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Proc Natl Acad Sci U S A. Jun 29, 2004; 101(26): 9903–9908.
Published online May 25, 2004. doi:  10.1073/pnas.0307901101
PMCID: PMC470771
Plant Biology

Ancient polyploidization predating divergence of the cereals, and its consequences for comparative genomics


Integration of structural genomic data from a largely assembled rice genome sequence, with phylogenetic analysis of sequence samples for many other taxa, suggests that a polyploidization event occurred ≈70 million years ago, before the divergence of the major cereals from one another but after the divergence of the Poales from the Liliales and Zingiberales. Ancient polyploidization and subsequent “diploidization” (loss) of many duplicated gene copies has thus shaped the genomes of all Poaceae cereal, forage, and biomass crops. The Poaceae appear to have evolved as separate lineages for ≈50 million years, or two-thirds of the time since the duplication event. Chromosomes that are predicted to be homoeologs resulting from this ancient duplication event account for a disproportionate share of incongruent loci found by comparison of the rice sequence to a detailed sorghum sequence-tagged site-based genetic map. Differential gene loss during diploidization may have contributed many of these incongruities. Such predicted homoeologs also account for a disproportionate share of duplicated sorghum loci, further supporting the hypothesis that the polyploidization event was common to sorghum and rice. Comparative gene orders along paleo-homoeologous chromosomal segments provide a means to make phylogenetic inferences about chromosome structural rearrangements that differentiate among the grasses. Superimposition of the timing of major duplication events on taxonomic relationships leads to improved understanding of comparative gene orders, enhancing the value of data from botanical models for crop improvement and for further exploration of genomic biodiversity. Additional ancient duplication events probably remain to be discovered in other angiosperm lineages.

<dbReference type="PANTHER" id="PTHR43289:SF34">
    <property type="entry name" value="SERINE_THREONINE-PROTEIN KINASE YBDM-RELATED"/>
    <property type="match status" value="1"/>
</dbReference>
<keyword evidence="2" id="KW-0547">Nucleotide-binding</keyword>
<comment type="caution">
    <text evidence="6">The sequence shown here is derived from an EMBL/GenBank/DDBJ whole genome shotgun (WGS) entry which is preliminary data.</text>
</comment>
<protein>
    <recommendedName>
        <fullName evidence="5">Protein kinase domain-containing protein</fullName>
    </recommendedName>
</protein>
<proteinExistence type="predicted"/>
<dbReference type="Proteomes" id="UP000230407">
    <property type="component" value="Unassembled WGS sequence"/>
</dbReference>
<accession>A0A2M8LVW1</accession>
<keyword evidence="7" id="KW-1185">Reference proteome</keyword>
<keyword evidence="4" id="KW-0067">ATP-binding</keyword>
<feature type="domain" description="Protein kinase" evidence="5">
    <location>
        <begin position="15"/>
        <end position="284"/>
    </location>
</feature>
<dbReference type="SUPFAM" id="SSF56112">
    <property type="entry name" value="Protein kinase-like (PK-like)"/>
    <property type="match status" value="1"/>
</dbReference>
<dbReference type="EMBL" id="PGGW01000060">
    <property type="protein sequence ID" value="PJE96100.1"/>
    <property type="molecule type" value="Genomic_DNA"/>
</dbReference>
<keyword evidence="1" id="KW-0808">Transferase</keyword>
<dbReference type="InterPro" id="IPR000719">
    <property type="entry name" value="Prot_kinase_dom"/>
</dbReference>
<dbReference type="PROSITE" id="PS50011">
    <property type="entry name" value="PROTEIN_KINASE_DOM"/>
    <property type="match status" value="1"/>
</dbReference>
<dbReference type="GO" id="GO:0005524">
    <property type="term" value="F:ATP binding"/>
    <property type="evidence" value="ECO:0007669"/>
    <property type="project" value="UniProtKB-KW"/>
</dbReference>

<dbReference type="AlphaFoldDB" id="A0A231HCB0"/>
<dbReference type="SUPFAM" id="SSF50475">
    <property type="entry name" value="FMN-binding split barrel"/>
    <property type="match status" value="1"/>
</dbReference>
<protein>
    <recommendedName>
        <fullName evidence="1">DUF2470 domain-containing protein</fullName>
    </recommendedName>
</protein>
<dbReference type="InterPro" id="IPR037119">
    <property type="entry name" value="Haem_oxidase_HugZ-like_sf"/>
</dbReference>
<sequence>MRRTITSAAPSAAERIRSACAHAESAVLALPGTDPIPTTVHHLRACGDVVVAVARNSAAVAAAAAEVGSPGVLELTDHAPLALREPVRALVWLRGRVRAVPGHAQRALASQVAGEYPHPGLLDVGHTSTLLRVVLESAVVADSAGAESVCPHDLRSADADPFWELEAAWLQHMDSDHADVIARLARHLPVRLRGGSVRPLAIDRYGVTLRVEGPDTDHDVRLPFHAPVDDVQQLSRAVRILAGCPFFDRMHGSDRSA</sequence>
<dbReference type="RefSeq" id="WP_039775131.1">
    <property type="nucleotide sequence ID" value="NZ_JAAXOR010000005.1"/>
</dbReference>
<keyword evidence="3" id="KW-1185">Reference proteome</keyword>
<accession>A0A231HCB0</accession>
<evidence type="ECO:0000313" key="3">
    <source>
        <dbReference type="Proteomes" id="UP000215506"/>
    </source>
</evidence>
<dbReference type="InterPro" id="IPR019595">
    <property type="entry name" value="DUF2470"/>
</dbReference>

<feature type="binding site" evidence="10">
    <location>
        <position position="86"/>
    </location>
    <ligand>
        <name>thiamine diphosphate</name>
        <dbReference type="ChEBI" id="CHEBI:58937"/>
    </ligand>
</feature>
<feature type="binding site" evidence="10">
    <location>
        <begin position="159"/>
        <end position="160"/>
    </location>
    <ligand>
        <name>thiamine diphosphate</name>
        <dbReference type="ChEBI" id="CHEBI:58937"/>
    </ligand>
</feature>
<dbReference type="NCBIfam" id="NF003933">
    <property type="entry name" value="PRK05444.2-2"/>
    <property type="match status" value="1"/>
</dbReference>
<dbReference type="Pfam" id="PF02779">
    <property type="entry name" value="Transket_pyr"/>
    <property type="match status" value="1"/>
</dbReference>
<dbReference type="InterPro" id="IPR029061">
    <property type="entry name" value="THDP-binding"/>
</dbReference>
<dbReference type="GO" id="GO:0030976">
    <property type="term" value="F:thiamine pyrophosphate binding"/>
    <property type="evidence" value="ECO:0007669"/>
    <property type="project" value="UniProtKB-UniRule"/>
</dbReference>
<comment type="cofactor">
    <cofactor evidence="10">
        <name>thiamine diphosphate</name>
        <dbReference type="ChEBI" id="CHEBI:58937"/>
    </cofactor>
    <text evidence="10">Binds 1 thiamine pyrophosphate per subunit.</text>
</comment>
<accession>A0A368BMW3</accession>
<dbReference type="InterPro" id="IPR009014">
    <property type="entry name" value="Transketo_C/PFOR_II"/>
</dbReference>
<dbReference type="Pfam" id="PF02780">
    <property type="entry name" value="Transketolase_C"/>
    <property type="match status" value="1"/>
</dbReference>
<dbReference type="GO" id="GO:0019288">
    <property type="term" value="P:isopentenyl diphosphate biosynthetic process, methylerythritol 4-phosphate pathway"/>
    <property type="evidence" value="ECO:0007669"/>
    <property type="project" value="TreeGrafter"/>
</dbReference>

Keywords: colinearity, chromosome structural rearrangement, gene order, genome duplication, rice

The nearly completed sequences of Arabidopsis and Oryza shed light on the history of angiosperm genome evolution, and provide a foundation for advancing knowledge about many other flowering plants by using comparative approaches. Comparative genomics is especially important for the study of the large and highly repetitive genomes of many major crops. Detailed genetic maps, available for representatives of most major angiosperm groups, are of singular importance to comparative biology. Some genetic maps are near “saturation,” in that most available recombination events in the underlying populations have been detected (for example, see ref. 1). By integrating genetic maps with hybridization-based physical maps, resolution can be improved from centiMorgan scale to kilobase scale (for example, see ref. 2).

Comparisons of gene maps and/or other data, such as finished sequences of individual bacterial artificial chromosomes to one another and to the sequences of botanical models, reveal nonrandom patterns of similarity in gene order, but also much incongruence. Some incongruities may be caused by polyploidization followed by differential gene loss in different taxa. Widespread duplication is evident even in the small genome of Arabidopsis (3-6). The demonstration that one duplication event predates the divergence of Arabidopsis from most dicots, and an earlier event predates its divergence from the monocots, suggests that virtually all angiosperms are ancient polyploids, and that maximally informative genomic comparisons require mitigation of the effects of polyploidization/diploidization events that postdate divergence of relevant taxa (7). Using unfinished data emerging from an international effort to sequence the first cereal genome, two groups (8, 9) have reported duplication of rice chromatin, corroborating earlier suggestions (10-13) but reaching somewhat different conclusions about the extent of genome duplication.